14. They do everything with such fervor in Miami Beach, even to the point of beautiful pink chanterelles. These are not your garden variety Cantharellus cinnabarinus or texensis, they are meatier than that and bigger. A little lighter in color and look like chanterelles only pink! I was fortunate enough to hear about these mushroom through a facebook group and saw that the guy who found them who was wanting help with an ID lived in Miami. We chatted a bit and I decided this was important enough of a find to take the trip over to Miami to see them, touch them, photograph them and collect samples to send off to some mycologists who are conducting studies right now on chanterelles. Here are my findings: They are not Cantharellus persicinus which is so far only described from the Appalachians. #1 They are small (largest cap size is around 5cm) #2 They don't have a strong smell. Only where you have a bunch collected can you faintly smell them. Yes, they smell like chanterelles. But not that apricot smell. #3 They grow in thick clusters and bruise slightly yellow where cut or bruised #4 There is no information on these other than a spotting of them under mahogany trees in Key West two years ago. These were growing under Pigeon plum trees.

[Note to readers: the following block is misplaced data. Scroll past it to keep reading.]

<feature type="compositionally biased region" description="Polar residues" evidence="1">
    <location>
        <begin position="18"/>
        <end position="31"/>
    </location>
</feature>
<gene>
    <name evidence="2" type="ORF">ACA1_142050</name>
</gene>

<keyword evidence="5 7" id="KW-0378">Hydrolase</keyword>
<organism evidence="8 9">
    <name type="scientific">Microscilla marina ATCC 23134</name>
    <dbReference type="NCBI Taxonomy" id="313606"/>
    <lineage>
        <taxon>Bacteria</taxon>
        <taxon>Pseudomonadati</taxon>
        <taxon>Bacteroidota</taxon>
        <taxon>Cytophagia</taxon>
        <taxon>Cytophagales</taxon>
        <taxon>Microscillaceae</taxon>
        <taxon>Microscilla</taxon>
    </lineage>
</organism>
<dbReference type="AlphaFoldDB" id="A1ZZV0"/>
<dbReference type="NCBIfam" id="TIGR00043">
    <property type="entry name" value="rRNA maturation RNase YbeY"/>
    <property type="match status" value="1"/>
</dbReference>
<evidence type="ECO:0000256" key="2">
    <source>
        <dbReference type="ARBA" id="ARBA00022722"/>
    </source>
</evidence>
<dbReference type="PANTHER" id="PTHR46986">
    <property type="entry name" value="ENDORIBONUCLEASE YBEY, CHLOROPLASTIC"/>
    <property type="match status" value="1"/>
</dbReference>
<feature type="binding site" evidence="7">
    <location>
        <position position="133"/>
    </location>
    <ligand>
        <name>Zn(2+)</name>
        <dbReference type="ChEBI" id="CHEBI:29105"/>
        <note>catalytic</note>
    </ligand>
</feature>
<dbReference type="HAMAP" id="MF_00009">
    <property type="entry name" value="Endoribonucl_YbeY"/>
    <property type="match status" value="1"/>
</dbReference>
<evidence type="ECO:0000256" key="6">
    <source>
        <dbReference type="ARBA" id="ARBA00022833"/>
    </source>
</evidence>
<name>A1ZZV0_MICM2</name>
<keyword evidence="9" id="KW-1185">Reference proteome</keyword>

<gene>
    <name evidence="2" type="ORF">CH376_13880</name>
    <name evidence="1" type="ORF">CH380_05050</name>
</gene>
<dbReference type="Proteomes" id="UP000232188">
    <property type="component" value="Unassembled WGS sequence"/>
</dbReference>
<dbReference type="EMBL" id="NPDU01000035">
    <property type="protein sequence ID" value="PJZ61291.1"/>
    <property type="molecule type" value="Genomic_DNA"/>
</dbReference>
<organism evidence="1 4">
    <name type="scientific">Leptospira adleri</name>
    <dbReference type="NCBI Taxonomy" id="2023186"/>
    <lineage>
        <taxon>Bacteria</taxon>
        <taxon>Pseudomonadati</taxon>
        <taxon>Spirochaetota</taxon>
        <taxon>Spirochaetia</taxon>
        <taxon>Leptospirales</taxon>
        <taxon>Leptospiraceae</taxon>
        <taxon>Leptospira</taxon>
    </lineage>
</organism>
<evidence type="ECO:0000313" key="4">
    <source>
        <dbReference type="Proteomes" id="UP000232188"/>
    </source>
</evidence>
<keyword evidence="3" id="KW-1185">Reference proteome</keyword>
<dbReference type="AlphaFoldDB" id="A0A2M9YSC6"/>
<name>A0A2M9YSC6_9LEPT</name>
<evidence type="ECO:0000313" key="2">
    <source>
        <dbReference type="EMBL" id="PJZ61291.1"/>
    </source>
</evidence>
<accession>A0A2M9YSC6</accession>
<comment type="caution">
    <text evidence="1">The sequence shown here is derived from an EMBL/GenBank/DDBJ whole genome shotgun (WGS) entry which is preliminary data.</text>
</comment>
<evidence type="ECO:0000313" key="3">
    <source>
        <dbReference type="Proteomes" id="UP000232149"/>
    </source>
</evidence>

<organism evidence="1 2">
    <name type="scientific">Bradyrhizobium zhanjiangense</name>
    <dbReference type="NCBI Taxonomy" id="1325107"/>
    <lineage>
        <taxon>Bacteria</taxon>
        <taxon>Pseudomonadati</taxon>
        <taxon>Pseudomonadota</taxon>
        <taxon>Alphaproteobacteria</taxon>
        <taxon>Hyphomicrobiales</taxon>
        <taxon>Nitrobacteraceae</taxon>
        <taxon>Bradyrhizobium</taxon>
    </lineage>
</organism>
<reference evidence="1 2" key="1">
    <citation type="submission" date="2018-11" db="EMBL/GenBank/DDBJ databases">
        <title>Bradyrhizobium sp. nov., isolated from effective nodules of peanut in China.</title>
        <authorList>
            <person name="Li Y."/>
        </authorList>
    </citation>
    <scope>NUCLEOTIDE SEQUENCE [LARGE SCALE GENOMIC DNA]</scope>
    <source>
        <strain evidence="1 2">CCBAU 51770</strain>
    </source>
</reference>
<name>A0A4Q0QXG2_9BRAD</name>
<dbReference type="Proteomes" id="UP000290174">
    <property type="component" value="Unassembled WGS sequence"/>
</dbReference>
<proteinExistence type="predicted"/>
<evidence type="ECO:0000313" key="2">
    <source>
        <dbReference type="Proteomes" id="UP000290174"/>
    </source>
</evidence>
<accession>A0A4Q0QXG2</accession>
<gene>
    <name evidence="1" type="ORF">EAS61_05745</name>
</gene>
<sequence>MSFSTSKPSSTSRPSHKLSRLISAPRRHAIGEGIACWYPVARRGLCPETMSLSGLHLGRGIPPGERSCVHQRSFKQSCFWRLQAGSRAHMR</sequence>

15. Welcome, payme! Gee, do you have an easier name to call you? lol Anyway, glad you are finding some choice edibles out there and welcome to the forum. We have a facebook group by the same name also.
  16. ladyflyfsh

    Hey

    Welcome, Kent. I too live in FL but a good bit south of you in Sarasota on the Gulf Coast. Welcome aboard!
  17. ladyflyfsh

    Heya.

    I don't know the answer to your question about your jelly babies but thanks for the well wishes and rain. It is raining here right now and I couldn't be happier about it.
  18. Ha! Leotia lubrica...jelly babies! That's fun!
  19. ladyflyfsh

    Heya.

    Hi brianf and welcome to the forum. Glad to hear things are going well in NH. We are having a slow summer where I am in SW FL. No rain and it's supposed to be hurricane season! Hmmm.... Anyway, enjoy the forum. Lots of great people here so don't hesitate to ask for help if you need it.